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Choosing The Best MLM Company Means Sink Or Swim

Oct 20, 2007
If you are already in MLM or looking for an MLM business there are several important questions you should ask before committing to devoting your time and hard-earned cash into building a business with your chosen company.

It's very easy to get carried away by the excitement of a glossy company brochure or a compensation plan promising wealth and residual income beyond your wildest dreams. But before getting caught up in sign-up fever, please ask some hard-hitting questions.

Asking these questions can spell the difference between your success and failure in your MLM business.

First off, do some research on the company management. Find out about their history and experience. What about the financial standing of the company, is it solid? Do a search on the directors. If they have skeletons in the closet or have been involved in any dodgy dealings, there is most likely to be something on the Internet about them.

You don't want to work your buns off, only for the company to shut up shop, leaving you high and dry.

If the company looks sound and as far as you can establish, its directors are honest and upstanding citizens. Now you need to know: How long has the company been trading? What's its position on the growth curve? How much potential does it have for further expansion?

The growth curve of a company is comparable to rolling a heavy stone up a mountain. Picture the effort involved in getting the stone moving in the first place, the backbreaking struggle of forcing it upwards and the constant danger of it rolling back down again.

Once the stone has been taken to the summit, it creates its own momentum before easing back off again.

The rapid momentum stage is the optimum time to join a company. During this stage it is already established, has built a reputation and is now in the prime growth phase.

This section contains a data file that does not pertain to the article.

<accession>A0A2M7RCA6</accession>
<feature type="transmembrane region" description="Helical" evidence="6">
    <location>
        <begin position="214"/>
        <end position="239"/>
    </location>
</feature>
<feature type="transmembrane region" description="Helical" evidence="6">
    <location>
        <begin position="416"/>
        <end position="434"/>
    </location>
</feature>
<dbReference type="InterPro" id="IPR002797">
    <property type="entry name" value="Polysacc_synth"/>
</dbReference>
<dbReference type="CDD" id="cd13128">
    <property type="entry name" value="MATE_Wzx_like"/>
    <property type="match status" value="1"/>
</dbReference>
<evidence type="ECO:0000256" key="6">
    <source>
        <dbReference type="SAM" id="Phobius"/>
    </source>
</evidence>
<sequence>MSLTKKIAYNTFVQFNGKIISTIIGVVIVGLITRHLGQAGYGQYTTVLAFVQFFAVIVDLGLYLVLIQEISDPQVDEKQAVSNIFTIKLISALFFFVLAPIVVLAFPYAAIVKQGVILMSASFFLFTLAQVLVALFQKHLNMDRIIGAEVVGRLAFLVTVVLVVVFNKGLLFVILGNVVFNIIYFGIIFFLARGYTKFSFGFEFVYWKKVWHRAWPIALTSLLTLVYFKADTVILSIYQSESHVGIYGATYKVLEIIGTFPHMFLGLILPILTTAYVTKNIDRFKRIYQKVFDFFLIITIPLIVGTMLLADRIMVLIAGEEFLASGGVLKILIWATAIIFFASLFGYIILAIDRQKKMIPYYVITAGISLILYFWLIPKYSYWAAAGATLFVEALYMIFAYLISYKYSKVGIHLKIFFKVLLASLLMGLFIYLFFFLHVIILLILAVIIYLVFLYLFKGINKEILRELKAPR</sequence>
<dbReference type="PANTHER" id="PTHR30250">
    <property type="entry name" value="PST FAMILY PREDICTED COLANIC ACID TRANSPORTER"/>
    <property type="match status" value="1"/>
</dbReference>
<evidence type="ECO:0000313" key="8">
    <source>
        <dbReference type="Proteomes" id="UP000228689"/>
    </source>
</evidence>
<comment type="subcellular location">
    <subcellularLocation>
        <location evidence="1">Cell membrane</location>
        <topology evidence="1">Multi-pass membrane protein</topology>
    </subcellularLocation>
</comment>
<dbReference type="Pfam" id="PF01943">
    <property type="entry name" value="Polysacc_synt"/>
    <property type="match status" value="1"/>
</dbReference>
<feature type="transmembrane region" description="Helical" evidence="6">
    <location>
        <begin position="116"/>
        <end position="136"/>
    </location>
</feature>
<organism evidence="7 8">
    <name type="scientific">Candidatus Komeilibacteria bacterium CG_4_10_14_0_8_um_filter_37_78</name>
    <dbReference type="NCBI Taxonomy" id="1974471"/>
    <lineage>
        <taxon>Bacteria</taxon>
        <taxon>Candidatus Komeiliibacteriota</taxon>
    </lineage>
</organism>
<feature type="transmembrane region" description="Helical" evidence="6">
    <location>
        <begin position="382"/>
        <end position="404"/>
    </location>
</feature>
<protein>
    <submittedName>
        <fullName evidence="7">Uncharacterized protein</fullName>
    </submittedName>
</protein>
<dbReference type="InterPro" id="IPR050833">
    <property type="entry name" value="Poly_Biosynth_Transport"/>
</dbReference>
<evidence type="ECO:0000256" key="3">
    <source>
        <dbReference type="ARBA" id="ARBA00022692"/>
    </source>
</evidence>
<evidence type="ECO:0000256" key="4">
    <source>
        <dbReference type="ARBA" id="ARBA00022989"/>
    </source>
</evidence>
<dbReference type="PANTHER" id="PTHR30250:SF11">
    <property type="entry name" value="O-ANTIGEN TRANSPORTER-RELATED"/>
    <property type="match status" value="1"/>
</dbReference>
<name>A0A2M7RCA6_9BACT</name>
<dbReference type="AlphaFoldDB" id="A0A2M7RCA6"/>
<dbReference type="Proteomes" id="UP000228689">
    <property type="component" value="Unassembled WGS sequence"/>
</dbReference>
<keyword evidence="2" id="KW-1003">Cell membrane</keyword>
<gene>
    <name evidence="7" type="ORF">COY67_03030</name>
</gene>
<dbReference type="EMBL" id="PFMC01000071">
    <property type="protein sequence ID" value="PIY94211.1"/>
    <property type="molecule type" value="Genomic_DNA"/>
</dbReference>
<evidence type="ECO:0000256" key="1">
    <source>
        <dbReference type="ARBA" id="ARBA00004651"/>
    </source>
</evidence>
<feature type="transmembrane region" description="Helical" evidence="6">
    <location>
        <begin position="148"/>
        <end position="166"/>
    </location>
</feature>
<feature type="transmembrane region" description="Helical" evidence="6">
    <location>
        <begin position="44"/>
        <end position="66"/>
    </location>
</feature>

Statistics show that this phase in the company's growth is the easiest time to build your downline.

The high-growth phase differs but is usually around the 3 to 5 year mark.

As well as timing in the company, timing in the company's sector is also critical.

What's the market for the products and services sold by your company? Are there streams of eager customers waiting to snap them up?

An MLM company isn't just about building a downline, it also requires product customers, i.e. consumers who just want the product or service for its own sake, not in order to earn money from it.

Without product consumers, an MLM business can't succeed.

Check out the product prices. Are they value for money? In the best MLM companies product prices are identical for both product customers and distributors. If the retail prices are too high to be attractive to normal product customers, the MLM company is not viable.

Next take a look at the compensation plan. How many people would you need in your downline to your target monthly income? Ask the company. Tell them how much you're aiming to earn each month and ask how many people you'll need in your organization to achieve that figure.

It's amazing how the size of the organization required to earn the same monthly amount varies from MLM company to company. To earn, for example, USD 10,000 per month with one company takes just 350 people in your downline and more than 8,000 in another. (Or 35 and 800 to earn USD 1,000).

This is a mind-blowing statistic when you think how much easier it is to build a 350-strong organization as opposed to an organization of 8,000. But the monthly paycheck is just the same.

The next things you need to be clear on is training. Does your upline have systems and tools in place which you can plug into right away? Ask them: exactly how will I go about building my downline, what do you do? If they can't provide you with proven methods to effectively market your business, what are the chances of you succeeding?

And the final, but equally important step, a step that only a few ever take before signing up with an MLM company, is to read the company's Policies and Procedures.

Most people join an MLM company in order to create residual income and to give themselves and their families time and financial freedom.

Did you know that in many MLM companies, once you've built your organization and are ready to sit back and enjoy some of that time and financial freedom, you get fired?

Yep, many of them have a clause whereby if you become inactive, i.e. you stop actively recruiting and promoting the business, you are out the door. Just like that. No more monthly checks, Adios Amigo, nice doing business with you.

What about if you pass away suddenly? Who gets your business then? Can you bequeath it to a named beneficiary or does everything you've strived to achieve pass on to your upline?

So as you can see, there are many key issues as to what makes the best MLM company.

If you choose the right MLM company it's pretty hard to fail if you follow the training and systems provided by your upline.

Choose the wrong one and it doesn't matter how hard you try or how much money you throw into promoting your opportunity, you'll be like a boxer fighting with one hand.
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